Its 00.15 on Monday morning and Turkish Airlines flight TK0898 from Istanbul Sabiha Gokcen International Airport has arrived on stand 20 minutes late in swirling snow at Tehran Imam Khomeini International Airport. To be fair the journey which started at London Gatwick at 11.55 on Sunday has been very good but with a busy day ahead, and a 60 minute drive to Hotel Niloo, the chances of being in bed much before 2am are receeding. Then events take a turn for the worse!
The steps to dissembark have a fault and it will be a further 20 minutes before an alternative is delivered to offload a plane load of very grumpy passengers many of whom are Europeans on the first visit to Iran.
Fortunately I am at the front of the plane so able to converse with the Cabin Cheif. She is looking at the manual of useful information to give passengers during the flight and there is no entry to cover this situation. So she declines to make a comment while passengers fulminate. It could have all been so different!
I am a great fan of checklists believing them to be knowledge enabled documents which should be, if they are regularly updated, the best practices of an organisation. And as I was to suggest during my client visit the best way to bring about a change in checklists often starts with an After Action Review (AAR) or a Learning Review.
I know organisations where after an event (like the end of a flight) the team would have held a quick debrief using the AAR template:
- What was supposed to happen;
- What did happen;
- Why was there a difference:
- What can we learn from this;
- What can we do better next time;
- What actions should we take; and
- Can we celebrate success?
The AAR session would have surfaced all the issues about the lack of communication and (maybe) occasioned a change in operating procedures and their checklist – encouraging the cabin staff to keep people updated when things go wrong!
This is where the true value of tools such as AAR come in, they are precursors to a change in procedures or checklists. Many organisations’ Knowledge Management (KM) activity culmiates in the share and reuse step. I have come to realise while working alongside Ron Young and Knowledge Associates that the true value of KM comes from the step of Harvesting which involves turning what has been collected into learning’s and proposed process improvements which the process owner and subject matter experts review and accept or reject. Checklists then get updated (or not) at that point and the organisation learns from doing!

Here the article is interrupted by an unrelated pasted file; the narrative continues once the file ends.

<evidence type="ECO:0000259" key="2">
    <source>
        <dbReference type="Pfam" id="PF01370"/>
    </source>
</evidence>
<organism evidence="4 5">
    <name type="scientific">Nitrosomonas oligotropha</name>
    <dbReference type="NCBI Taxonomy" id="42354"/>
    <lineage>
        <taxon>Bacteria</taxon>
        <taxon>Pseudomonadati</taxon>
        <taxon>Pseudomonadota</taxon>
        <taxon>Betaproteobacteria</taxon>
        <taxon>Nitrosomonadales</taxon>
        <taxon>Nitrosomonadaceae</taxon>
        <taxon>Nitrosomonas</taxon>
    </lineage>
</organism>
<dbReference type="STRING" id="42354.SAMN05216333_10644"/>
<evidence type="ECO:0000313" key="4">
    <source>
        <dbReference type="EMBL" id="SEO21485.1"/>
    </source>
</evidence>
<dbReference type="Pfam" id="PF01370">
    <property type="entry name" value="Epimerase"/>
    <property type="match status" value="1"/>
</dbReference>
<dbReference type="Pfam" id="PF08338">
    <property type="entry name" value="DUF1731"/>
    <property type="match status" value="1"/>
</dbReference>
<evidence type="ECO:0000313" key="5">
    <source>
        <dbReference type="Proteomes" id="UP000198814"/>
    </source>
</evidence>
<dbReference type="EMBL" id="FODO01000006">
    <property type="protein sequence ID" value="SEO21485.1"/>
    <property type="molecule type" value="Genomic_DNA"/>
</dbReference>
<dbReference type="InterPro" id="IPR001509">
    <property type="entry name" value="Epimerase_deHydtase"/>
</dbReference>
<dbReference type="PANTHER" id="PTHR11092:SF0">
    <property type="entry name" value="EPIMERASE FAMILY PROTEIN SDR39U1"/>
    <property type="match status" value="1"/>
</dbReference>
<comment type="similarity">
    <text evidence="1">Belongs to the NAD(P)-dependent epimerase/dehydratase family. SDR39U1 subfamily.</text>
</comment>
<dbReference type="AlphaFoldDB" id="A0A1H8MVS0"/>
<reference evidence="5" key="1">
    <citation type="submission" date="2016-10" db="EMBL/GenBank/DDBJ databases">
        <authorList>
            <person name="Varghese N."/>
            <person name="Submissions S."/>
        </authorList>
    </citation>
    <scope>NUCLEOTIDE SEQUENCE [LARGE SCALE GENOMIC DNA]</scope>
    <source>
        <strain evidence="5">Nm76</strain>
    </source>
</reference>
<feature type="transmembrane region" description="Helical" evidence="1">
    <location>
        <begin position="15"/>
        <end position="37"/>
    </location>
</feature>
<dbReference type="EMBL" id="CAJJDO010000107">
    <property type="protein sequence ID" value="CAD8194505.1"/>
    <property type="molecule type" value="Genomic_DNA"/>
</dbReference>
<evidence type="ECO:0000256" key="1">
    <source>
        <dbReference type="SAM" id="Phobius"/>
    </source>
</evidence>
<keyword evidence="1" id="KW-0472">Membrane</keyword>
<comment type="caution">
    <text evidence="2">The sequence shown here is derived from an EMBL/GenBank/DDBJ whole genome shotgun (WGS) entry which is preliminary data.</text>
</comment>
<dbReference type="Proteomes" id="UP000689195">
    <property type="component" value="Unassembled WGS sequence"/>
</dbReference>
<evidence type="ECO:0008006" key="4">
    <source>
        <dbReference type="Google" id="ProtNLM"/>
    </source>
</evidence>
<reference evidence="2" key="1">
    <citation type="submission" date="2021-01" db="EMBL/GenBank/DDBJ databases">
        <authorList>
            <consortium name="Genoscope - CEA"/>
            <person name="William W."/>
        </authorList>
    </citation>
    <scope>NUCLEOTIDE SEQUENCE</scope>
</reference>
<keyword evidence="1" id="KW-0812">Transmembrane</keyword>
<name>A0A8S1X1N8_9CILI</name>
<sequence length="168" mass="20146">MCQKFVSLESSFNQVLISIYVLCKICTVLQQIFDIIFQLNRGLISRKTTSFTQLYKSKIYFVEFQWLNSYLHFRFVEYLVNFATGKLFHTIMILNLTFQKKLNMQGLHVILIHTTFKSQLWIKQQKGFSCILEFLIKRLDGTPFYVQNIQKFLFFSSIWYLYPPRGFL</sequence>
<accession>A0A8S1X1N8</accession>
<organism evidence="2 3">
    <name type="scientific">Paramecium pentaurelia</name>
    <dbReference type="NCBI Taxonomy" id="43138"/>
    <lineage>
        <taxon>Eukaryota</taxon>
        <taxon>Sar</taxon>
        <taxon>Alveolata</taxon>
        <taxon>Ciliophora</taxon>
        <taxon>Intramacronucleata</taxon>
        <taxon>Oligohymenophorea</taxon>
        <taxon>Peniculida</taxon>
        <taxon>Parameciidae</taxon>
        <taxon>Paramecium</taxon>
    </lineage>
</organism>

Lessons Learned when ‘my knowledge is my soul’
For the Harvesting step to work effectively though there has to be an environment that recognises and values the process of capturing and building on learning’s from such tools as AAR. Too often this process throws up dozens of action points few of which get actioned. If you can’t count the actions on the fingers of one hand its unlikely anything will happen as a result.
A few years ago in Khartoum I was to discover that knowledge has a more spiritual feel/meaning in the Arabic and Farsi speaking world. ‘My knowledge is my soul’ is a good indicator of how personal knowledge is viewed and this (taken from a corporate Code of Ethics booklet) reinforces the view that a purely Western approach to the use of tools such as After Action Reviews, Lessons Learned Workshops and Pause & Reflect sessions will not work:
We believe the ethical confrontation with failures should be through awareness, consultation giving the subordinates the opportunity to rectify and compensate for mistakes and applicaton of regulations fairly,,,
So what will? Perhaps this gives an insight.
The Wrestler’s story
During my recent trip to Iran I was taken to the landmark Milad Tower. Around the viewing gallery are a collection of silicon ‘wax’ works of some of Iran’s most famous and loved figures. There are many poets, writers, a few politicians and one sportsman:
Gholamreza Takhti is one of the most, if not the most, loved sportsman in Iran. Here’s why: Takhti tended to act fairly when competing against rivals during his career, something which originated from traditional values of Zurkhaneh, a kind of heroic behaviour that epitomizes chivalrous qualities known as Javanmardi.
For instance, once he had a match with Russian wrestler Alexander Medved who had an injured right knee. When Takhti found out that Medved was injured, he avoided touching the injured leg and tried to attack the other leg instead. He lost the match, but showed that he valued honorable behavior more than reaching victory.
This act of chivalry and exceptional sportsmanship is seen as the desired way to behave and permeates a lot of business dealings.
Effective Knowledge Management relies on effective Personal Knowledge Management. Appealing to the corporate good and the team ethic is not going to win supporters or make people feel individually empowered.
Addressing the ‘What’s in it for me?’ question is vital: this is not purely about money but also recognition, self esteem and personal development. It’s one reason why many senior corporate positions are filled by academics and people value certification as a way of demonstrating knowledge and expertise.
On the downside it can breed a culture of learning but not necessarily doing: ‘if I am to be punished for making a mistake then why would I try to do it in the first place and I certainly won’t acknowledge it afterwards.’
While we in the West think its quite natural to have an open and frank dialogue about what we could do better next time, its not always the case elsewhere. Our challenge is to find a way to surface learning’s and build them back into process while recognising its counter culture in a personal risk averse environment.